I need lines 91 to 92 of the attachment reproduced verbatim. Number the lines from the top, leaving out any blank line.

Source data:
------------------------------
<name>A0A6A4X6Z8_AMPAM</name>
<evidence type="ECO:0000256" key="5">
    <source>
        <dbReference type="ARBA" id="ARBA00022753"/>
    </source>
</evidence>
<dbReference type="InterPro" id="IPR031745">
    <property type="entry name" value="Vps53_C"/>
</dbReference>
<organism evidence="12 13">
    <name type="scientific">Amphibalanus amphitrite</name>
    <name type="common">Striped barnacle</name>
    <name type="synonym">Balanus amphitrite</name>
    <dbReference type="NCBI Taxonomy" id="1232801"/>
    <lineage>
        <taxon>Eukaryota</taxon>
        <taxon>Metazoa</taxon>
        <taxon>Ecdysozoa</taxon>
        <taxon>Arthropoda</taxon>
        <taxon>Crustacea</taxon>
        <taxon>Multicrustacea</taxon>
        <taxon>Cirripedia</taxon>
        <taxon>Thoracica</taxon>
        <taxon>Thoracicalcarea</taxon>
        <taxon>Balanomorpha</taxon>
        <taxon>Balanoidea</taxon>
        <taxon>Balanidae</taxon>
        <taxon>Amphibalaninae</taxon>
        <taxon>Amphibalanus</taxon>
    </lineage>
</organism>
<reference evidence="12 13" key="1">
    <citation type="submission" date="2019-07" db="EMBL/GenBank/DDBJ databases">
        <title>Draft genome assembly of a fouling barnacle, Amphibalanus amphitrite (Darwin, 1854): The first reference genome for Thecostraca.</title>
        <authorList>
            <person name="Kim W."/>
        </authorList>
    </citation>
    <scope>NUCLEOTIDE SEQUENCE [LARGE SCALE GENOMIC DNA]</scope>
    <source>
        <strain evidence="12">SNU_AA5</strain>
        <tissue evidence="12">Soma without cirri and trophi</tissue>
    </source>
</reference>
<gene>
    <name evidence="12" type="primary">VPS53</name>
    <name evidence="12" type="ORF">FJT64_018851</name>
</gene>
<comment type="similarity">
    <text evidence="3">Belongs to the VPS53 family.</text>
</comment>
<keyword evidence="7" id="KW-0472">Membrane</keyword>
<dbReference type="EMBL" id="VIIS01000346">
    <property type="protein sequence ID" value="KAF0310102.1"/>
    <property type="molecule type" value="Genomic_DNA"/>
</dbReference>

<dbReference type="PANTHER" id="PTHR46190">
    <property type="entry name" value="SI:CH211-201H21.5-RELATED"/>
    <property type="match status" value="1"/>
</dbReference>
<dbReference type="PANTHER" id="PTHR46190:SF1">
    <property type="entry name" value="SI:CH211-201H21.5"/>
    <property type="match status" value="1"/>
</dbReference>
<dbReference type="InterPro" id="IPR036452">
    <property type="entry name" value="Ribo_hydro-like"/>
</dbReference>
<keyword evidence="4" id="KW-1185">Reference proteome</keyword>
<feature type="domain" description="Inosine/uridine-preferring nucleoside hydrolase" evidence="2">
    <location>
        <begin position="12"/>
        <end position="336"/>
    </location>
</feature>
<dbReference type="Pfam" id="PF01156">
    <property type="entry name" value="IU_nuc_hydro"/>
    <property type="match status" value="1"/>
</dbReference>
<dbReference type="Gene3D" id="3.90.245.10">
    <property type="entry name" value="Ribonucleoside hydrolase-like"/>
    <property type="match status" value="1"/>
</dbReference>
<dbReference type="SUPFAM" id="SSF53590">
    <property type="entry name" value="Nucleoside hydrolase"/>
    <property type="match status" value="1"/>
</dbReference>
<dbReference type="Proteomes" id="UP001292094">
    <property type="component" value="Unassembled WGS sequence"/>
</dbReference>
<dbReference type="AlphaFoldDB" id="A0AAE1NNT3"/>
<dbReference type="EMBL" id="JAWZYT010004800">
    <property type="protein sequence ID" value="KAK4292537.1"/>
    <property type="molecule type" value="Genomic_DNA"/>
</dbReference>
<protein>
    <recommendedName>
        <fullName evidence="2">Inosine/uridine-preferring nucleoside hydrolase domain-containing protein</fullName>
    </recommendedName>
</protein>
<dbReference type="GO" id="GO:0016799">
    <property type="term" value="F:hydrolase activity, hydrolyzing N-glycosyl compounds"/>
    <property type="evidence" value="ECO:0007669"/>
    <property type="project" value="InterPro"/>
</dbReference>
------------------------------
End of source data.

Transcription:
<dbReference type="EMBL" id="JAWZYT010004800">
    <property type="protein sequence ID" value="KAK4292537.1"/>